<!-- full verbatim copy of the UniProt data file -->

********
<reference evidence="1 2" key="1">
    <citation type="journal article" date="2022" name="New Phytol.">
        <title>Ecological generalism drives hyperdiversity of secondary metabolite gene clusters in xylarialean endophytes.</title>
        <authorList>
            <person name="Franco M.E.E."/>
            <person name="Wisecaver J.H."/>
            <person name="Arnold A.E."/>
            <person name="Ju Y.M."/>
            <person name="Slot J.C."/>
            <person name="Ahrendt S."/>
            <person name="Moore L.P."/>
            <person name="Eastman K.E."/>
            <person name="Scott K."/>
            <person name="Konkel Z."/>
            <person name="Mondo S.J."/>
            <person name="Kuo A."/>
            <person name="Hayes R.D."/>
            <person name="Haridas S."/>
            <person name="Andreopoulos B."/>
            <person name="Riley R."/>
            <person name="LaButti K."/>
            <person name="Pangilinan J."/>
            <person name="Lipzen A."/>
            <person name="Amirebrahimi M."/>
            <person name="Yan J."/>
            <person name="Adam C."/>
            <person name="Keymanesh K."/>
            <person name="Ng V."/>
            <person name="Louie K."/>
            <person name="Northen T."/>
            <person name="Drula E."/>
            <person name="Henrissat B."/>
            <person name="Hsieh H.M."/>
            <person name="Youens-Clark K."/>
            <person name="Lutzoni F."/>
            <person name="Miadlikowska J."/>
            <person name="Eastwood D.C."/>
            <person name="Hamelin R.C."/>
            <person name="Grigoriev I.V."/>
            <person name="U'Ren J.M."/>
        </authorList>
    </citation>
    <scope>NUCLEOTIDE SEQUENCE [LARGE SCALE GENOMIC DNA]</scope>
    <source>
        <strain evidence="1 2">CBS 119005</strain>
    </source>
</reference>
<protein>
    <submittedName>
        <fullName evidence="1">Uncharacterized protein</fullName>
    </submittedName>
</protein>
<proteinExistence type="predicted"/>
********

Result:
<reference evidence="1 2" key="1">
    <citation type="journal article" date="2022" name="New Phytol.">
        <title>Ecological generalism drives hyperdiversity of secondary metabolite gene clusters in xylarialean endophytes.</title>
        <authorList>
            <person name="Franco M.E.E."/>
            <person name="Wisecaver J.H."/>
            <person name="Arnold A.E."/>
            <person name="Ju Y.M."/>
            <person name="Slot J.C."/>
            <person name="Ahrendt S."/>
            <person name="Moore L.P."/>
            <person name="Eastman K.E."/>
            <person name="Scott K."/>
            <person name="Konkel Z."/>
            <person name="Mondo S.J."/>
            <person name="Kuo A."/>
            <person name="Hayes R.D."/>
            <person name="Haridas S."/>
            <person name="Andreopoulos B."/>
            <person name="Riley R."/>
            <person name="LaButti K."/>
            <person name="Pangilinan J."/>
            <person name="Lipzen A."/>
            <person name="Amirebrahimi M."/>
            <person name="Yan J."/>
            <person name="Adam C."/>
            <person name="Keymanesh K."/>
            <person name="Ng V."/>
            <person name="Louie K."/>
            <person name="Northen T."/>
            <person name="Drula E."/>
            <person name="Henrissat B."/>
            <person name="Hsieh H.M."/>
            <person name="Youens-Clark K."/>
            <person name="Lutzoni F."/>
            <person name="Miadlikowska J."/>
            <person name="Eastwood D.C."/>
            <person name="Hamelin R.C."/>
            <person name="Grigoriev I.V."/>
            <person name="U'Ren J.M."/>
        </authorList>
    </citation>
    <scope>NUCLEOTIDE SEQUENCE [LARGE SCALE GENOMIC DNA]</scope>
    <source>
        <strain evidence="1 2">CBS 119005</strain>
    </source>
</reference>
<protein>
    <submittedName>
        <fullName evidence="1">Uncharacterized protein</fullName>
    </submittedName>
</protein>
<proteinExistence type="predicted"/>